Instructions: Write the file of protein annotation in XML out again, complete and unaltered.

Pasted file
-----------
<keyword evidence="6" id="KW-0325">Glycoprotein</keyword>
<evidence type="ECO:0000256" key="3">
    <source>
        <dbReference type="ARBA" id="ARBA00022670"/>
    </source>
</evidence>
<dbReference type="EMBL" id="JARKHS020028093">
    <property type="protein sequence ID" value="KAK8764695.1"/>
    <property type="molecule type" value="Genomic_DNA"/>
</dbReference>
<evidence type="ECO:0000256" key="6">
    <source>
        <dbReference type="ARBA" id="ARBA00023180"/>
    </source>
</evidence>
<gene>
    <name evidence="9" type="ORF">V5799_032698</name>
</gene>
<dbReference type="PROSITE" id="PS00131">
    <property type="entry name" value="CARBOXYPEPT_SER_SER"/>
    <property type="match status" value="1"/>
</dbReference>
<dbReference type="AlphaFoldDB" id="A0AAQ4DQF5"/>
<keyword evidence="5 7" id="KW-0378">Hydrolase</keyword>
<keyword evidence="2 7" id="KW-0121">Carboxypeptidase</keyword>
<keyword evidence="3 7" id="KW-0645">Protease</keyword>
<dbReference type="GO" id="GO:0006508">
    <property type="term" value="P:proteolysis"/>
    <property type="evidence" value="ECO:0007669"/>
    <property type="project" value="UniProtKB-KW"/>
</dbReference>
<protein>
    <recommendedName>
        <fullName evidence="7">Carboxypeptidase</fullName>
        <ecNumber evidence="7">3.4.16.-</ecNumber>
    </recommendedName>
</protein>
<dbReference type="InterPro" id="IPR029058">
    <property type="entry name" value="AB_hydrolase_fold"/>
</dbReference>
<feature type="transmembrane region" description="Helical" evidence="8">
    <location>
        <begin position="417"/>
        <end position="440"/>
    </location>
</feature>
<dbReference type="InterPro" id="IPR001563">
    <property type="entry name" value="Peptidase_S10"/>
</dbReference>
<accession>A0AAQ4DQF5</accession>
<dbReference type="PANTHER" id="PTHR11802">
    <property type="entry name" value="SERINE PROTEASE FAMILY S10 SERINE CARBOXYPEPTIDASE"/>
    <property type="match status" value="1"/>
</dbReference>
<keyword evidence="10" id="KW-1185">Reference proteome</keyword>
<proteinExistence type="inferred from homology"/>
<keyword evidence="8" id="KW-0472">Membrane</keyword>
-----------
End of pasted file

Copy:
<keyword evidence="6" id="KW-0325">Glycoprotein</keyword>
<evidence type="ECO:0000256" key="3">
    <source>
        <dbReference type="ARBA" id="ARBA00022670"/>
    </source>
</evidence>
<dbReference type="EMBL" id="JARKHS020028093">
    <property type="protein sequence ID" value="KAK8764695.1"/>
    <property type="molecule type" value="Genomic_DNA"/>
</dbReference>
<evidence type="ECO:0000256" key="6">
    <source>
        <dbReference type="ARBA" id="ARBA00023180"/>
    </source>
</evidence>
<gene>
    <name evidence="9" type="ORF">V5799_032698</name>
</gene>
<dbReference type="PROSITE" id="PS00131">
    <property type="entry name" value="CARBOXYPEPT_SER_SER"/>
    <property type="match status" value="1"/>
</dbReference>
<dbReference type="AlphaFoldDB" id="A0AAQ4DQF5"/>
<keyword evidence="5 7" id="KW-0378">Hydrolase</keyword>
<keyword evidence="2 7" id="KW-0121">Carboxypeptidase</keyword>
<keyword evidence="3 7" id="KW-0645">Protease</keyword>
<dbReference type="GO" id="GO:0006508">
    <property type="term" value="P:proteolysis"/>
    <property type="evidence" value="ECO:0007669"/>
    <property type="project" value="UniProtKB-KW"/>
</dbReference>
<protein>
    <recommendedName>
        <fullName evidence="7">Carboxypeptidase</fullName>
        <ecNumber evidence="7">3.4.16.-</ecNumber>
    </recommendedName>
</protein>
<dbReference type="InterPro" id="IPR029058">
    <property type="entry name" value="AB_hydrolase_fold"/>
</dbReference>
<feature type="transmembrane region" description="Helical" evidence="8">
    <location>
        <begin position="417"/>
        <end position="440"/>
    </location>
</feature>
<dbReference type="InterPro" id="IPR001563">
    <property type="entry name" value="Peptidase_S10"/>
</dbReference>
<accession>A0AAQ4DQF5</accession>
<dbReference type="PANTHER" id="PTHR11802">
    <property type="entry name" value="SERINE PROTEASE FAMILY S10 SERINE CARBOXYPEPTIDASE"/>
    <property type="match status" value="1"/>
</dbReference>
<keyword evidence="10" id="KW-1185">Reference proteome</keyword>
<proteinExistence type="inferred from homology"/>
<keyword evidence="8" id="KW-0472">Membrane</keyword>